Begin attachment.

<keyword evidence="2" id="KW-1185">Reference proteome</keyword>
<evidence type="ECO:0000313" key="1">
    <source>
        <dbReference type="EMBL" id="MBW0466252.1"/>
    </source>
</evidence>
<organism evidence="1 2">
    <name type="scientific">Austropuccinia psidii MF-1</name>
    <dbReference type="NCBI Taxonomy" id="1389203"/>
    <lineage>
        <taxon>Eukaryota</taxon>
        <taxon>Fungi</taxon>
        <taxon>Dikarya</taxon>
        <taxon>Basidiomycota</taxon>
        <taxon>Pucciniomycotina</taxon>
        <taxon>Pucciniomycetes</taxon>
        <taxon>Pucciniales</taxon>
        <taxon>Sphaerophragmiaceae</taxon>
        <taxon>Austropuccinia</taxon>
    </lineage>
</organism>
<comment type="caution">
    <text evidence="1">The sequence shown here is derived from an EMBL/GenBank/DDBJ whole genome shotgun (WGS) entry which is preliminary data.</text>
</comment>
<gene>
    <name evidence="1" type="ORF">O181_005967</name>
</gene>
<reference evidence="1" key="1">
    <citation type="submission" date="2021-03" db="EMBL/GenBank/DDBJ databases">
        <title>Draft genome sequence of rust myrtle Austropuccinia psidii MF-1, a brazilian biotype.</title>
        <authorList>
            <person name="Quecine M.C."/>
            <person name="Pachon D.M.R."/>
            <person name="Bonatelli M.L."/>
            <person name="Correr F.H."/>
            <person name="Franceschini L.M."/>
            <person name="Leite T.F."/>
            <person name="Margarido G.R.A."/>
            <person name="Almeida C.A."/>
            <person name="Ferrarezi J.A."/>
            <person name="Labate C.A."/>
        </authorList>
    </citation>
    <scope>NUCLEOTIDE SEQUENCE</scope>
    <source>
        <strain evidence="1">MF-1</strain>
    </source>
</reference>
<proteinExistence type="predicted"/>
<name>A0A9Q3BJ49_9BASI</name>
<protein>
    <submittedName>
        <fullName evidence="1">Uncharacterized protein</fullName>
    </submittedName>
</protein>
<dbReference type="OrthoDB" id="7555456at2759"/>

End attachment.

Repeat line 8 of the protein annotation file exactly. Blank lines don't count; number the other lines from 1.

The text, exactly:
    <name type="scientific">Austropuccinia psidii MF-1</name>